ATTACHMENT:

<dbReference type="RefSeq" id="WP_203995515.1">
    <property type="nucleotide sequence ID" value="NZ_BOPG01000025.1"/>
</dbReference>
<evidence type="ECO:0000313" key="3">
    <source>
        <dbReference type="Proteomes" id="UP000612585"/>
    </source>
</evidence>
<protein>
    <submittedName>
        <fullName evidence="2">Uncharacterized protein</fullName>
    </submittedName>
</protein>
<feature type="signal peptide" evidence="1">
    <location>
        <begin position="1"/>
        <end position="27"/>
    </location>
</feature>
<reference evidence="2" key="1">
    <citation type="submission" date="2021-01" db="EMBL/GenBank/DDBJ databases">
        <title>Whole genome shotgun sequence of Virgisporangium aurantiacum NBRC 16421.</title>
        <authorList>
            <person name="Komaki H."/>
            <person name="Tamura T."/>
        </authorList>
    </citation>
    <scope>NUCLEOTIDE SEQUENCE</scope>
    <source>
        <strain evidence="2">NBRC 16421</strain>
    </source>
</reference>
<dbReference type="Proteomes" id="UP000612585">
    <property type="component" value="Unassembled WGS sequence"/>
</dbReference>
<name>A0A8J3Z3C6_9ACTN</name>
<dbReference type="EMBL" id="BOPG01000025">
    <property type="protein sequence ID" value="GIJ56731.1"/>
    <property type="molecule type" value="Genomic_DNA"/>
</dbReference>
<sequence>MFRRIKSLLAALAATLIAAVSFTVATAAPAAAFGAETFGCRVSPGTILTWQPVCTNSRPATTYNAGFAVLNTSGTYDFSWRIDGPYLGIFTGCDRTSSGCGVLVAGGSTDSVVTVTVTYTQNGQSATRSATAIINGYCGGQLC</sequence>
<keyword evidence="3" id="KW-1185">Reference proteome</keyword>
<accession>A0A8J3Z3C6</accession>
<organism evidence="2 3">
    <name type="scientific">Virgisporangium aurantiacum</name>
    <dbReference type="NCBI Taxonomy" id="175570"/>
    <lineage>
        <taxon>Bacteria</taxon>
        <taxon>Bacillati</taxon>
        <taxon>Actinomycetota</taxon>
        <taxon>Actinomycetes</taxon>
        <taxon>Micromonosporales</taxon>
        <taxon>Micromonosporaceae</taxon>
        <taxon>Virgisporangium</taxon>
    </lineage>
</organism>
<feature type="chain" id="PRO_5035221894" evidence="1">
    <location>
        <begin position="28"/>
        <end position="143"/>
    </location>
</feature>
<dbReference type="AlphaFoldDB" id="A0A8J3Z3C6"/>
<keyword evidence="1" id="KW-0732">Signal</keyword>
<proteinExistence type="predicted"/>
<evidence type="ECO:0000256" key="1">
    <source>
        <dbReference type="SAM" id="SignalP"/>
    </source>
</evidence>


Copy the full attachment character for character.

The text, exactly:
<dbReference type="RefSeq" id="WP_203995515.1">
    <property type="nucleotide sequence ID" value="NZ_BOPG01000025.1"/>
</dbReference>
<evidence type="ECO:0000313" key="3">
    <source>
        <dbReference type="Proteomes" id="UP000612585"/>
    </source>
</evidence>
<protein>
    <submittedName>
        <fullName evidence="2">Uncharacterized protein</fullName>
    </submittedName>
</protein>
<feature type="signal peptide" evidence="1">
    <location>
        <begin position="1"/>
        <end position="27"/>
    </location>
</feature>
<reference evidence="2" key="1">
    <citation type="submission" date="2021-01" db="EMBL/GenBank/DDBJ databases">
        <title>Whole genome shotgun sequence of Virgisporangium aurantiacum NBRC 16421.</title>
        <authorList>
            <person name="Komaki H."/>
            <person name="Tamura T."/>
        </authorList>
    </citation>
    <scope>NUCLEOTIDE SEQUENCE</scope>
    <source>
        <strain evidence="2">NBRC 16421</strain>
    </source>
</reference>
<dbReference type="Proteomes" id="UP000612585">
    <property type="component" value="Unassembled WGS sequence"/>
</dbReference>
<name>A0A8J3Z3C6_9ACTN</name>
<dbReference type="EMBL" id="BOPG01000025">
    <property type="protein sequence ID" value="GIJ56731.1"/>
    <property type="molecule type" value="Genomic_DNA"/>
</dbReference>
<sequence>MFRRIKSLLAALAATLIAAVSFTVATAAPAAAFGAETFGCRVSPGTILTWQPVCTNSRPATTYNAGFAVLNTSGTYDFSWRIDGPYLGIFTGCDRTSSGCGVLVAGGSTDSVVTVTVTYTQNGQSATRSATAIINGYCGGQLC</sequence>
<keyword evidence="3" id="KW-1185">Reference proteome</keyword>
<accession>A0A8J3Z3C6</accession>
<organism evidence="2 3">
    <name type="scientific">Virgisporangium aurantiacum</name>
    <dbReference type="NCBI Taxonomy" id="175570"/>
    <lineage>
        <taxon>Bacteria</taxon>
        <taxon>Bacillati</taxon>
        <taxon>Actinomycetota</taxon>
        <taxon>Actinomycetes</taxon>
        <taxon>Micromonosporales</taxon>
        <taxon>Micromonosporaceae</taxon>
        <taxon>Virgisporangium</taxon>
    </lineage>
</organism>
<feature type="chain" id="PRO_5035221894" evidence="1">
    <location>
        <begin position="28"/>
        <end position="143"/>
    </location>
</feature>
<dbReference type="AlphaFoldDB" id="A0A8J3Z3C6"/>
<keyword evidence="1" id="KW-0732">Signal</keyword>
<proteinExistence type="predicted"/>
<evidence type="ECO:0000256" key="1">
    <source>
        <dbReference type="SAM" id="SignalP"/>
    </source>
</evidence>